In the last several days, I have done some extensive research in an effort to identify the most the eco-friendly beach destination in Thailand. To be honest with you, it is a lot easier for me to rattle off a list of beach destinations/island resorts which are not very eco-friendly. See below..
Pattaya - Truly an Abomination!
Located about 90 minutes east of Bangkok is Pattaya, Thailand’s internationally renowned sex tourist mecca–beach town. Located on the mainland, Pattaya leads the pack of those beach destinations where development, human greed and the excesses of tourism have had a severe negative ecological impact. No other beach destination in Thailand comes close to the ugliness and urban blight which is Pattaya. Believe it or not, before the Vietnam War, Pattaya was a sleepy fishy village with lush green vegetation and sparkling white sand beaches. Not anymore!
Phuket and Koh Samui - Paradise no more!
Below Pattaya on my list (quite a step down) are Thailand’s two most popular island resorts – Phuket and Koh Samui. Both places have international airports to receive tourists all over the world; while the airport in Koh Samui is like an island boutique, Phuket’s airport is a modern gleaming affair. Both islands are abundant in natural beauty with a mountainous interior and gleaming white sand beaches, however both Samui and Phuket have suffered from the excesses of development and tourism leaving behind a severely degraded environment.
Phi Phi Island - Paradise Ruined!
Located in Southern Thailand’s Krabi Province, Phi Phi Islands – an area known for its raw physical beauty - is just another example of Paradise getting trashed by excessive development and too many tourists. Admittedly, I have never been there.
Koh Chang - Going the way of Phuket and Samui
Of all the island resorts, Koh Chang is the place I know best, having been there four times. My last visit was in November 2006. An extremely lush and mountainous island, Koh Chang is rapidly changing (and not for the good) as there are still plans to make it the next Phuket. Climbing the slopes of the jungle clad mountain slopes are many new bungalow operations and along the west coast, the land is being cleared to accommodate a variety of upscale (and opulent) albeit expensive beach resorts. If an international airport ever happens here, it will be the coup-de-grace.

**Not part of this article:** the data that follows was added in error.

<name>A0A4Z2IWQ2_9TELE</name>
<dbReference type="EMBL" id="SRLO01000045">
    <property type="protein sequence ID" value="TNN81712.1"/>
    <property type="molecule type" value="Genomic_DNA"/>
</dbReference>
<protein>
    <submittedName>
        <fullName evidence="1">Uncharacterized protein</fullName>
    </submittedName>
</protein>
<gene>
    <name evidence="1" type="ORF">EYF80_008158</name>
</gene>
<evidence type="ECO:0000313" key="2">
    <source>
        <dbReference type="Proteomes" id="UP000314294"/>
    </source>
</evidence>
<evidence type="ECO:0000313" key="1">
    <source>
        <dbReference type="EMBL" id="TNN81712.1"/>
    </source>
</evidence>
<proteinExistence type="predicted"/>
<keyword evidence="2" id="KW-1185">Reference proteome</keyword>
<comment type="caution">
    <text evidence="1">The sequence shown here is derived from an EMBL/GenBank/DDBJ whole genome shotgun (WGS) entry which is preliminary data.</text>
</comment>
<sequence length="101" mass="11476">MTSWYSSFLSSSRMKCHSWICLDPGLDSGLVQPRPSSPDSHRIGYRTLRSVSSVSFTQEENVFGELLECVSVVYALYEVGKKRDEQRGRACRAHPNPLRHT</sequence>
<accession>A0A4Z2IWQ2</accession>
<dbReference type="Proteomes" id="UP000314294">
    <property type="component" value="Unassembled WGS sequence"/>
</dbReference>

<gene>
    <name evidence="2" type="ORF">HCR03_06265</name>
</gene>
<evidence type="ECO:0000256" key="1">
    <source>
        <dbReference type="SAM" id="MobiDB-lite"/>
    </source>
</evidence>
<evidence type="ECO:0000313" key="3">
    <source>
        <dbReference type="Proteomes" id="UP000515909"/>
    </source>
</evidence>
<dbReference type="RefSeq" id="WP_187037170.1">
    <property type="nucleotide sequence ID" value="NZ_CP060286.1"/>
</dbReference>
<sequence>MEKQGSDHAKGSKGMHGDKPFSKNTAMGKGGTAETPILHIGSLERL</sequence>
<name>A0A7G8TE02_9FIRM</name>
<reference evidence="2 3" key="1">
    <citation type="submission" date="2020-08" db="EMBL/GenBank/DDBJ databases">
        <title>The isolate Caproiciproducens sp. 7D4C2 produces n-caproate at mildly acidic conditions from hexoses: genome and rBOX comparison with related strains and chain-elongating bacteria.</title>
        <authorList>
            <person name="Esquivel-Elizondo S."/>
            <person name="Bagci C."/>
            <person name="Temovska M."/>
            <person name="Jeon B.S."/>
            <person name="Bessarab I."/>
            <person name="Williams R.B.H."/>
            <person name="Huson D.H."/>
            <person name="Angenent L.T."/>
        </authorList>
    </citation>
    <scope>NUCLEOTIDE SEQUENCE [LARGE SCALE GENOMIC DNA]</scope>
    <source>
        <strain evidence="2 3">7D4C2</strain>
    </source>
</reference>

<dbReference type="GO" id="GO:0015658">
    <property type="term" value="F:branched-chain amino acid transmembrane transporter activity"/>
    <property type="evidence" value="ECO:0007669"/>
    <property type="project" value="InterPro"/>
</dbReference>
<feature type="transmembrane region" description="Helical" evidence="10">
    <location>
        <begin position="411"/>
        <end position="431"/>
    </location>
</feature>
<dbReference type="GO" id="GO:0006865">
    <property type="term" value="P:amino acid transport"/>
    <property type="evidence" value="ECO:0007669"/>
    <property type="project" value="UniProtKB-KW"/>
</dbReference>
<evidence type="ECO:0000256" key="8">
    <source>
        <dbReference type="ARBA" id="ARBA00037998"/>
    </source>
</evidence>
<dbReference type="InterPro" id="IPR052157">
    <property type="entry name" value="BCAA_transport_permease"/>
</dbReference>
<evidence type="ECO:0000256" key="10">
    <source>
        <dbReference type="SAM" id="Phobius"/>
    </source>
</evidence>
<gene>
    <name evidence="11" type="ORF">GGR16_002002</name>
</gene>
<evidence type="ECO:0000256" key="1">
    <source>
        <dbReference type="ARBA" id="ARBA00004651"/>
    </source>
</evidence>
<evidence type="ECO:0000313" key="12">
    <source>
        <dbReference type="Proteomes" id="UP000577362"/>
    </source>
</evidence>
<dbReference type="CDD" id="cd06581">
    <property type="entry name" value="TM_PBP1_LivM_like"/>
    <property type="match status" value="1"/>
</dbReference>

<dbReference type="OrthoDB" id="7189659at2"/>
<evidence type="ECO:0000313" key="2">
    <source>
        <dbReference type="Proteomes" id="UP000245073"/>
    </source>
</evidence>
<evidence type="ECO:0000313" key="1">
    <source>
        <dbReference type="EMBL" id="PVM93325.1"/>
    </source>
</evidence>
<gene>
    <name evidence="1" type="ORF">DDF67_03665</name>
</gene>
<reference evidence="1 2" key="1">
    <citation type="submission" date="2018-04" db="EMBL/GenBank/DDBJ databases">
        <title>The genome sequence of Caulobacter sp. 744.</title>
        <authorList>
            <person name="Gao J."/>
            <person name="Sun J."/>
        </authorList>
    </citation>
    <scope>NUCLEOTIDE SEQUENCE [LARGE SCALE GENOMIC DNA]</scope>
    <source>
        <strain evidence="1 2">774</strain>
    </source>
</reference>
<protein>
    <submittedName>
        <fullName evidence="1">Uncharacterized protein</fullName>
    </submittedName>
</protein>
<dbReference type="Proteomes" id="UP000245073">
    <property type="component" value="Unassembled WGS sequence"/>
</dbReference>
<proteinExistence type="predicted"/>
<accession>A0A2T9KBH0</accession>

In Koh Chang, proper sewage treatment facilities are lacking, and in some places near the beach you can smell the raw sewage as it trickles into the sea. If you don’t believe me, go to Magic Resort – small budget bungalow operation on Klong Phrao Beach – and take a whiff of the raw sewage on the southern perimeter of the property. Sort of reminds of the smell on the far side of Aloha Beach Resort, a first class hotel located on Lamai Beach in Koh Samui. In Thailand, only a handful of hotels in the resort areas have their own sewage treatment plant.
Koh Lanta and Koh Jam/Koh Pu - Not ruined yet, best of the lot
Ko Lanta and the relatively obscure island of Ko Pu/Ko Jum, both located in Krabi Province seem to be holding up all right from an ecological perspective. Based on my visit there in 2005, the tourism growth had not completely swallowed Koh Lanta, and Koh Jum/Koh Pu - the Island with the split personality - seems to be comparatively pristine.
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Coming up, my nomination for the most eco-friendly beach destination in Thailand. Stay tuned!